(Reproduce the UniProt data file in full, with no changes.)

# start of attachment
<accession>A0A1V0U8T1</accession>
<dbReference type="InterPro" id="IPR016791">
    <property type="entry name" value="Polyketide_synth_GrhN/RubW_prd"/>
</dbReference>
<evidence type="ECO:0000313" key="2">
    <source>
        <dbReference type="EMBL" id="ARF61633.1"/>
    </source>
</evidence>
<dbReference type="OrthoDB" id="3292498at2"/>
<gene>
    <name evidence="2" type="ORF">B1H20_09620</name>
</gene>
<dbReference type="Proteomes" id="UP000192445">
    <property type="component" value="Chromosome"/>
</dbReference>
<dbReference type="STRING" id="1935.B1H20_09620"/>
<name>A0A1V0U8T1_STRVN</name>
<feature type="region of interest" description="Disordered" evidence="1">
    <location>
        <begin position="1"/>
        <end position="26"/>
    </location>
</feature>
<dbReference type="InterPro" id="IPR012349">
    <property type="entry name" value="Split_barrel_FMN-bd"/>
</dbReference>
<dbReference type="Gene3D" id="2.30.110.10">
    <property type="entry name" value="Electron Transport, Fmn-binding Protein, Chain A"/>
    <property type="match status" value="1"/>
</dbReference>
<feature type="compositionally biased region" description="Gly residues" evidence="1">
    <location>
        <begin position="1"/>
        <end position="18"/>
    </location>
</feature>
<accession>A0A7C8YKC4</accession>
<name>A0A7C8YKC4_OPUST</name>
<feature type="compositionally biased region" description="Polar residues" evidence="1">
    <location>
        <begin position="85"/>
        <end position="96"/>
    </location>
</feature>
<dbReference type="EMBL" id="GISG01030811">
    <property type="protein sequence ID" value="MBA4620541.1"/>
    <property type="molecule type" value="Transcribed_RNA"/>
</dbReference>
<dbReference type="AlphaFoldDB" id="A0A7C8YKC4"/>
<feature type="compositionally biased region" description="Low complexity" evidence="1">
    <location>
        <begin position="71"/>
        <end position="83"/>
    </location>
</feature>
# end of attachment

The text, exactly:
<accession>A0A1V0U8T1</accession>
<dbReference type="InterPro" id="IPR016791">
    <property type="entry name" value="Polyketide_synth_GrhN/RubW_prd"/>
</dbReference>
<evidence type="ECO:0000313" key="2">
    <source>
        <dbReference type="EMBL" id="ARF61633.1"/>
    </source>
</evidence>
<dbReference type="OrthoDB" id="3292498at2"/>
<gene>
    <name evidence="2" type="ORF">B1H20_09620</name>
</gene>
<dbReference type="Proteomes" id="UP000192445">
    <property type="component" value="Chromosome"/>
</dbReference>
<dbReference type="STRING" id="1935.B1H20_09620"/>
<name>A0A1V0U8T1_STRVN</name>
<feature type="region of interest" description="Disordered" evidence="1">
    <location>
        <begin position="1"/>
        <end position="26"/>
    </location>
</feature>
<dbReference type="InterPro" id="IPR012349">
    <property type="entry name" value="Split_barrel_FMN-bd"/>
</dbReference>
<dbReference type="Gene3D" id="2.30.110.10">
    <property type="entry name" value="Electron Transport, Fmn-binding Protein, Chain A"/>
    <property type="match status" value="1"/>
</dbReference>
<feature type="compositionally biased region" description="Gly residues" evidence="1">
    <location>
        <begin position="1"/>
        <end position="18"/>
    </location>
</feature>
<accession>A0A7C8YKC4</accession>
<name>A0A7C8YKC4_OPUST</name>
<feature type="compositionally biased region" description="Polar residues" evidence="1">
    <location>
        <begin position="85"/>
        <end position="96"/>
    </location>
</feature>
<dbReference type="EMBL" id="GISG01030811">
    <property type="protein sequence ID" value="MBA4620541.1"/>
    <property type="molecule type" value="Transcribed_RNA"/>
</dbReference>
<dbReference type="AlphaFoldDB" id="A0A7C8YKC4"/>
<feature type="compositionally biased region" description="Low complexity" evidence="1">
    <location>
        <begin position="71"/>
        <end position="83"/>
    </location>
</feature>